BOLDEN: Well, maybe, maybe not. You know, when the other side is sliding through the hole, don't get in their way and don't try to save them. That's one theory. The other theory is, if he starts polling really well in the next week, then you may have to dump some money in that race. It's all about what's winnable and what isn't winnable. They don't want to do anything to hurt Doug Jones.
But we've got to see what happens in the next week or two. If other women come out as detailed as "The Washington Post" report was, who have just as many details over the course of the -- over the course of time, then I think Jack is right. Oh, God, did I just agree with him?
BLACKWELL: Yes, you did.
KINGSTON: I heard it.
BOLDEN: I think he's right that Moore is going to have to do more, forgive the pun, than just come out and deny it, because what makes this a legitimate story and gives pause and concern to the Republicans is that lies have no details, and this woman and these women have a lot of details that corroborate what the allegations are. So he's going to have to do something more than that.
BLACKWELL: "The Washington Post" actually spoke with dozens of people in addition to the four women who say that he made advances toward them when they were teenagers.
Jack, let me come back to you and the question of, you know, there have been these members of congress, there have been people in the state who say if this is true then he should step aside. What fulfills that if? What confirms this? There are not going to be any cell phone recordings because it was 1979. There's no trial, there's no testimony. What gets people to believe it, if not the reporting thus far from "The Washington Post"?
KINGSTON: Victor, I can't answer that question, but I do think that the voters are going to have to decide for themselves who's more credible. And I think that if Judge Moore can kind of hold his own in the moral debate of it and then shift it to politics and say, well, this is the Washington establishment, these are the people who are against me in the primary, these are the people you and I have been fighting against for my 40 years in public office, and I'm out there to take on these people but they don't want me because they know I'm going to vote to repeal and replace, I'm going to vote for a middle class tax cut, and I'm not going to impeach President Trump the way Senator Jones would. He's not going to stop that. That's a big agenda right there.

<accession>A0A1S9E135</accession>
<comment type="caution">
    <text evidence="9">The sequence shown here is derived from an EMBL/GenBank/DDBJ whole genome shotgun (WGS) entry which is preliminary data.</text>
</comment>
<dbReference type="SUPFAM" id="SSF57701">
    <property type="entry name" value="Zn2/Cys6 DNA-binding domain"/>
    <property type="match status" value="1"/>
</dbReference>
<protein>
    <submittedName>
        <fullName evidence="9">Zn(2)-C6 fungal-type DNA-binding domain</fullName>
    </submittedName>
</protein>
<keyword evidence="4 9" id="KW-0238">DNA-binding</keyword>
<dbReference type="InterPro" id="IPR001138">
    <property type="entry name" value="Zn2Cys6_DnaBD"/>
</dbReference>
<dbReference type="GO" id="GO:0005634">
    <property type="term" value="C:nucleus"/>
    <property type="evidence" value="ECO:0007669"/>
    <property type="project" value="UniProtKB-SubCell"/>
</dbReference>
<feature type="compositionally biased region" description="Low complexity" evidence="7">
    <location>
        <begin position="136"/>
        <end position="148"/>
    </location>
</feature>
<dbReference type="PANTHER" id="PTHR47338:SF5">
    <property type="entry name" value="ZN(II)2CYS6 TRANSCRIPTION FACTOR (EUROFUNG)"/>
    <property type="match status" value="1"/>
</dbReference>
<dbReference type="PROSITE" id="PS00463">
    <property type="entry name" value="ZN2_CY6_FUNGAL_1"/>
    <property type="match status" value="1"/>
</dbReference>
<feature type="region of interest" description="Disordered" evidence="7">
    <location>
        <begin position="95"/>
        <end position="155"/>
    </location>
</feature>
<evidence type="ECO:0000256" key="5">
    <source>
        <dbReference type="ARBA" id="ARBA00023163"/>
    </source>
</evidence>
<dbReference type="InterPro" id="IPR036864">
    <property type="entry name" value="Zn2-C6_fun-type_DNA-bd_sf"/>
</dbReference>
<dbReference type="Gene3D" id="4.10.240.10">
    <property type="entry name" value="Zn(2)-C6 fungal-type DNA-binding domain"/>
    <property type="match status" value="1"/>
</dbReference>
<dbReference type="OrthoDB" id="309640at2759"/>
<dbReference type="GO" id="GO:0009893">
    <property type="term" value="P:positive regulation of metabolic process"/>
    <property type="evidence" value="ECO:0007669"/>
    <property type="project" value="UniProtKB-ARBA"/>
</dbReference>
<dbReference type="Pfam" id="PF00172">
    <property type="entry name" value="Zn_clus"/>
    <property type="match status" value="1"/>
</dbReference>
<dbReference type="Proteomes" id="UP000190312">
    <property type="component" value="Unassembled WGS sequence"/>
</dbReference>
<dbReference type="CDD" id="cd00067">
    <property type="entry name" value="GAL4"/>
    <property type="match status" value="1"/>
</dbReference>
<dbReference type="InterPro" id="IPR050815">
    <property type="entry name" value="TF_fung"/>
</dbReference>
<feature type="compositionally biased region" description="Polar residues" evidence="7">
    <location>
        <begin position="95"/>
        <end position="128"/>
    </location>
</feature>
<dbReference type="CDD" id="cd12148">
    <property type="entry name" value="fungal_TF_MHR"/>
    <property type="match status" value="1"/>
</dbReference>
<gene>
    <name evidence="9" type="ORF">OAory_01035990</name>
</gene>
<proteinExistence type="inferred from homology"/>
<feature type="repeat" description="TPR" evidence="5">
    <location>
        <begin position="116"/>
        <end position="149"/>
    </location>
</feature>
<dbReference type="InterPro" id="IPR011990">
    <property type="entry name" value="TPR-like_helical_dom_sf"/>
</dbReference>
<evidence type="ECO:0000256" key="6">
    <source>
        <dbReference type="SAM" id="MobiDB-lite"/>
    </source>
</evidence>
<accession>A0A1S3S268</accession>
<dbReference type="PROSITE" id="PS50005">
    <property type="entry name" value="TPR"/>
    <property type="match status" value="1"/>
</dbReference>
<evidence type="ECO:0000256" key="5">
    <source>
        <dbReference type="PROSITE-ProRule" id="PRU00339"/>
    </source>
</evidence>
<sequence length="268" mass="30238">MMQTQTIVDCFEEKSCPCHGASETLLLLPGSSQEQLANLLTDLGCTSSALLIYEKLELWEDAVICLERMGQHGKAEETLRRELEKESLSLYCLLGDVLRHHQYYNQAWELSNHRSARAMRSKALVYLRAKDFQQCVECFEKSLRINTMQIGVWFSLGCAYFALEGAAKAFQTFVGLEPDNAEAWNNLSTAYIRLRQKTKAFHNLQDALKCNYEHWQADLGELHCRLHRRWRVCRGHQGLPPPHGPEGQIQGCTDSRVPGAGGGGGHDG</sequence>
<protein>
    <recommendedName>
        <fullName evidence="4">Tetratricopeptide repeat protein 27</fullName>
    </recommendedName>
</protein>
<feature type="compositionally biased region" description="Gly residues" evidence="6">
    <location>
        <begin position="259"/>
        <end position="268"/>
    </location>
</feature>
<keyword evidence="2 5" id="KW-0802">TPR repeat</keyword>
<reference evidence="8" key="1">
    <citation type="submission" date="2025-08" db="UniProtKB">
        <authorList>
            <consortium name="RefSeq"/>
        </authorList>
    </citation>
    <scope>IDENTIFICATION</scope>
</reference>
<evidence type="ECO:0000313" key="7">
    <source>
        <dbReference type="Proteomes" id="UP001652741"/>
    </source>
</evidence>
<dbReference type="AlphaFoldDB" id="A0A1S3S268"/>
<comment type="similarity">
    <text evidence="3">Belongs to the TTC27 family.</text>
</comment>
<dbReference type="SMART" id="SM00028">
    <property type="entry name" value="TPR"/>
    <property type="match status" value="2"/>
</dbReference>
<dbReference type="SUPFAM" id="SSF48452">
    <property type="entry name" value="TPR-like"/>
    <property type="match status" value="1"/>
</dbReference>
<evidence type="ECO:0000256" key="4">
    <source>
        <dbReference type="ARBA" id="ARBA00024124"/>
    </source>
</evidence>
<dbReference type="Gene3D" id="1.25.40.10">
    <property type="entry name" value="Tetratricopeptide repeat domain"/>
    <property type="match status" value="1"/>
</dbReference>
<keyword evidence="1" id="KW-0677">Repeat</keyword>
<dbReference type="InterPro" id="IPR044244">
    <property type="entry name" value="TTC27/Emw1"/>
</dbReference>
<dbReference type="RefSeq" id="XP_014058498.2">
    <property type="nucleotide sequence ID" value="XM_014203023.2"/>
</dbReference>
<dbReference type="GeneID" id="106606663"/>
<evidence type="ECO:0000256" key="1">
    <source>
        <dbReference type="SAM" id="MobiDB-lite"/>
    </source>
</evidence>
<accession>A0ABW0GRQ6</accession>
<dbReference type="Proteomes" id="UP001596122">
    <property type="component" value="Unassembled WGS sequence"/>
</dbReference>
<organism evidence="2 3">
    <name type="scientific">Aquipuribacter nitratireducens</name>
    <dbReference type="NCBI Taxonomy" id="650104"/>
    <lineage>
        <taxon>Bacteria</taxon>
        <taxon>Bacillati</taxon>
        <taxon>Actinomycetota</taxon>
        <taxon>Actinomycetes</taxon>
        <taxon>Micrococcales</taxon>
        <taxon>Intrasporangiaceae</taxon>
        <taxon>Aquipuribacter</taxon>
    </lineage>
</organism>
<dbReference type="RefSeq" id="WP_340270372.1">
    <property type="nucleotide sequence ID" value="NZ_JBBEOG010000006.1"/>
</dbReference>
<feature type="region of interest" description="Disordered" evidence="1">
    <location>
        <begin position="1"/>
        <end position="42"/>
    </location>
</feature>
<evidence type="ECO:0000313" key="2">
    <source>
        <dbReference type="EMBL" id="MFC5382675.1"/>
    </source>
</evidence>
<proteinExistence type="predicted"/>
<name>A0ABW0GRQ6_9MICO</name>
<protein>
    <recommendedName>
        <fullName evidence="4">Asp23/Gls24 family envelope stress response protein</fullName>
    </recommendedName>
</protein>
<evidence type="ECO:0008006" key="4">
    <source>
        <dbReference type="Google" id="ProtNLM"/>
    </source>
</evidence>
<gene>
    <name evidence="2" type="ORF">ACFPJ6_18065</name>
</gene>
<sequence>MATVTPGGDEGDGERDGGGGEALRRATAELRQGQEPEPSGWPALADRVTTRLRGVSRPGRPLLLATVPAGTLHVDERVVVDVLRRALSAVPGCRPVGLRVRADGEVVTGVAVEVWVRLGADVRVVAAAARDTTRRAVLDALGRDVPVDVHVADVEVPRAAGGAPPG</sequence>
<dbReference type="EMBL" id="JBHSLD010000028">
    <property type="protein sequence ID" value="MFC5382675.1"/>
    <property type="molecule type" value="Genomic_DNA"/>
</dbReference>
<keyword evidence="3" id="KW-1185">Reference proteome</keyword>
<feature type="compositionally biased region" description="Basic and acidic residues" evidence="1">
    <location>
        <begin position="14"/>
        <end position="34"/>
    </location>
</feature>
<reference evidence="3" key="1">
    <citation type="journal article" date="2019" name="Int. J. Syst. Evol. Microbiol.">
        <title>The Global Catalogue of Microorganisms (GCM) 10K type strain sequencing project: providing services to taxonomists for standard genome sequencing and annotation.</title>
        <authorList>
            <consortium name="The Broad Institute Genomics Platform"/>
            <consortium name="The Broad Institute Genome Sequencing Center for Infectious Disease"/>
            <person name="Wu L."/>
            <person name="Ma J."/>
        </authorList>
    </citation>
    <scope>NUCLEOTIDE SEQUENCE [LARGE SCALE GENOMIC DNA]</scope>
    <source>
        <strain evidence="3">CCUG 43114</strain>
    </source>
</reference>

BOLDEN: Here's the problem --
BLACKWELL: Hold on, I want to play a segment from a radio show, and this is an exchange between the host and Judge Moore.
(BEGIN VIDEO CLIP)
SEAN HANNITY, FOX NEWS HOST: At that time in your life, let me ask you this, you do remember these girls. Would it be unusual for you as a 32-year-old guy to have dated a woman as young as 17? That would be a, what, 15-year difference, or a girl 18? Do you remember dating girls that young at that time?
ROY MOORE, (R) ALABAMA SENATE CANDIDATE: Not generally, no. If I did, you know, I'm not going to dispute anything, but I don't remember anything like that.
HARLOW: But you don't specifically remember having any girlfriend in her late teens even at that time?
MOORE: I don't remember that, and I don't remember ever dating any girl without the permission of her mother. And I think in her statement she said that her mother actually encouraged her to go out with me.
(END VIDEO CLIP)
BLACKWELL: Scott, when asked if he dated teenagers in his 30s, he said, "not generally, no. I'm not going to dispute it." BOLDEN: Yes, you know, Victor, as a former sex crimes prosecutor, let